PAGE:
What we learned from the audit is that we need to level the playing eld where resource availability is scarce or inconsistently applied. We also need to support staff with core curriculum in our strategic priorities and provide feedback to resource managers to allow progress in priority areas. This revealed the need for the State of Programming Report.

The complication, not surprisingly, is that multiple people are accountable for multiple services and programs and they’re all vying for the same resources to move their service plans forward. The audit showed that Sno-Isle Libraries invests approximately $1.13 million annually in programming services, including staff time and financial resources. We need to take this seriously and know exactly how those programs are contributing to our strategic plan.

We entered into a new strategic plan process for 2017–19 following the initial audit. Our new strategic plan is outcome-focused, including the core service: to present programs addressing community needs and interests. While all of these plans are in motion—strategic planning, writing outcome-based service plans, auditing and evaluating programs, and creating the State of Programming Reports—they all tie back together through the core Project Outcome measures.

Supporting the Strategic Plan

Sno-Isle Libraries practices a one-page strategic plan. Each core service and strategic priority of the plan has its own service plan, which includes:

  • How to identify the need/ demand of the service?
  • Who is accountable?
  • What is the impact?
  • Who is the target audience? and,
  • How are we using outcomes to get where we want to be (over the three-year strategic plan period)?

The quarterly State of Programming Report summarizes the audit from several operational reports, such as average cost of staff time per programmer, per location, by programming service area, and Project Outcome metrics.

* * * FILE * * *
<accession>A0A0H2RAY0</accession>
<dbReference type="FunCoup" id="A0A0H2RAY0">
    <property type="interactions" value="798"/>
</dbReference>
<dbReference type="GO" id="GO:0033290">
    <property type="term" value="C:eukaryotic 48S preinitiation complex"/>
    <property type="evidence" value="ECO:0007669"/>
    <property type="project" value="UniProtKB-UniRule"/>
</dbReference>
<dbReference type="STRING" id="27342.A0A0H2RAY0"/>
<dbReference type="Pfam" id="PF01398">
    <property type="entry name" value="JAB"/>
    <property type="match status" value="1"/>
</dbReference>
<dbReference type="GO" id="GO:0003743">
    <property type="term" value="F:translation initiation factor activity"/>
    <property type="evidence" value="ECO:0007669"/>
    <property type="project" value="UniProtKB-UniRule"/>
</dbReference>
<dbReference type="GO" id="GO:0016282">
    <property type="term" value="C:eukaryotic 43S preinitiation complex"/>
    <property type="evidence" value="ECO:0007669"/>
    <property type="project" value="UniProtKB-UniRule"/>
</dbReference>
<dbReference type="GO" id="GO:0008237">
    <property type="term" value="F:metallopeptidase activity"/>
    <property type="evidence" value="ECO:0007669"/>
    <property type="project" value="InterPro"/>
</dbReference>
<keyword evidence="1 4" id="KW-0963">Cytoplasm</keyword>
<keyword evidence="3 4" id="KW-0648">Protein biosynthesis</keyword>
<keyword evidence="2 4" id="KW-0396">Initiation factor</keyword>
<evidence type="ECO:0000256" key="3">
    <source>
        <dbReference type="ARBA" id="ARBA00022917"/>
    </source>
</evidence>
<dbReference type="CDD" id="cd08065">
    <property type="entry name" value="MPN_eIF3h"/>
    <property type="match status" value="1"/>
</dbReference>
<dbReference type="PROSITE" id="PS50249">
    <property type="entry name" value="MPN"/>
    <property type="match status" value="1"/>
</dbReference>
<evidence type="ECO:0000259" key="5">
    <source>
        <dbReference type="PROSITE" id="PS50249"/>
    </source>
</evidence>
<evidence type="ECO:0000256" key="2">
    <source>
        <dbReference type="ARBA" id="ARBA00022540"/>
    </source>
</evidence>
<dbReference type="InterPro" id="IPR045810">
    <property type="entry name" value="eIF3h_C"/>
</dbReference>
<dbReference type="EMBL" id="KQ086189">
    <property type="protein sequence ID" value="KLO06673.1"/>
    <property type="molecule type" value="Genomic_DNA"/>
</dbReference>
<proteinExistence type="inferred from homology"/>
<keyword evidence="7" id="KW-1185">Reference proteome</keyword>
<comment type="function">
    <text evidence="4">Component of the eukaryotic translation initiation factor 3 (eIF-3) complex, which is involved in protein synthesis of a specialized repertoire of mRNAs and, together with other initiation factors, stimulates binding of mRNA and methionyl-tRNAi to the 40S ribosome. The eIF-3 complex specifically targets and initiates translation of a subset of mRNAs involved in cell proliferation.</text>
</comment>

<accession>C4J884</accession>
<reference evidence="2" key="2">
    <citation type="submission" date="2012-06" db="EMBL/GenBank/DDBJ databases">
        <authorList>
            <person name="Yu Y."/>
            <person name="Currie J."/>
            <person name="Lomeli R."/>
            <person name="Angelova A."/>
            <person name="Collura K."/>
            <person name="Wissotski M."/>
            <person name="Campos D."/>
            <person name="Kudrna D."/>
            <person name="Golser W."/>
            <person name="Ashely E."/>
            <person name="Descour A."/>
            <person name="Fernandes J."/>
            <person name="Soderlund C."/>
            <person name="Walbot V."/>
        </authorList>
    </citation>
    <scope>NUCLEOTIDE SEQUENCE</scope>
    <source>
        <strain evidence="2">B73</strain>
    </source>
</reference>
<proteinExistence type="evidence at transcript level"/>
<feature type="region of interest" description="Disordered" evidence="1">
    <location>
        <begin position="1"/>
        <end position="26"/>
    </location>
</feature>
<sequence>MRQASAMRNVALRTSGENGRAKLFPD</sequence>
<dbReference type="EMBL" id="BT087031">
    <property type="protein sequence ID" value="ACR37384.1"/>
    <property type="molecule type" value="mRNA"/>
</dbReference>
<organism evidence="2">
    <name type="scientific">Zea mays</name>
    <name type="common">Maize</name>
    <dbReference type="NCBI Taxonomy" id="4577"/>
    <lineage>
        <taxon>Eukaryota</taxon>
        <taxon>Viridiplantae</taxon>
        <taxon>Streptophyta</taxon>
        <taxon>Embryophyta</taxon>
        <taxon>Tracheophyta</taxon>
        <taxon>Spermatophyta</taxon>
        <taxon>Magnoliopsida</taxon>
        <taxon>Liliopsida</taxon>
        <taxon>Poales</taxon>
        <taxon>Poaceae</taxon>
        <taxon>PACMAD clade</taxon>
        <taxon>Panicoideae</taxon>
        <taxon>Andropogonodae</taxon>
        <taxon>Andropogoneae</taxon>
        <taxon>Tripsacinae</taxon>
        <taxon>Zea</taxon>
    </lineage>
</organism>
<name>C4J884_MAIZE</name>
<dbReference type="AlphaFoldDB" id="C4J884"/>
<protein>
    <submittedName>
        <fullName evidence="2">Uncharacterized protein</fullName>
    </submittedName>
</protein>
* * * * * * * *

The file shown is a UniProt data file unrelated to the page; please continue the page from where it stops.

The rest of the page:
The operational reports reflect changes made to our programming purpose statements, which were adjusted in the 2016 audit to directly align with the Project Outcome areas of service. The past programming purpose statements were already similarly aligned to Project Outcome, so there was minimal resistance implementing this change. Now, our data can be compared across future strategic plans, and not be tied to specific strategic planning or “seasonal” periods. Measuring programming consistently across long periods of time, using consistent language and metrics, allows us to make data-driven decisions, track change over time, and better inform future strategic planning.

Another key area measured in the operational reports is the program purpose. Shifting our focus to quality control and the user experience means shifting the way we think about the programs themselves, not just how to evaluate them.

We need our programmers to understand what the desired outcomes of the program are, and if the program isn’t aiming to impact our patrons’ lives, is it worth keeping? The operational report asks programmers, “Is the purpose of this program to improve customer skills or knowledge or change a specific behavior?” In the initial audit, a quarter of responses came back neutral or negative. This data should inform decisions about resource shifting or program elimination when the results show that a program is not designed to make a change for the customer.

Of course, we can’t forget about out- comes! Our operational reports provide our snapshot survey data demonstrating our impact in key outcome areas like knowledge, confidence, and behavior change. We conducted both Immediate and Follow-Up Surveys using the Project Outcome measures. Immediate Surveys work best for quick, snapshot assessments and are easily administered after a program is complete, while the Follow-Up Surveys capture more robust outcome data but require more resources and staff time to follow up with patrons.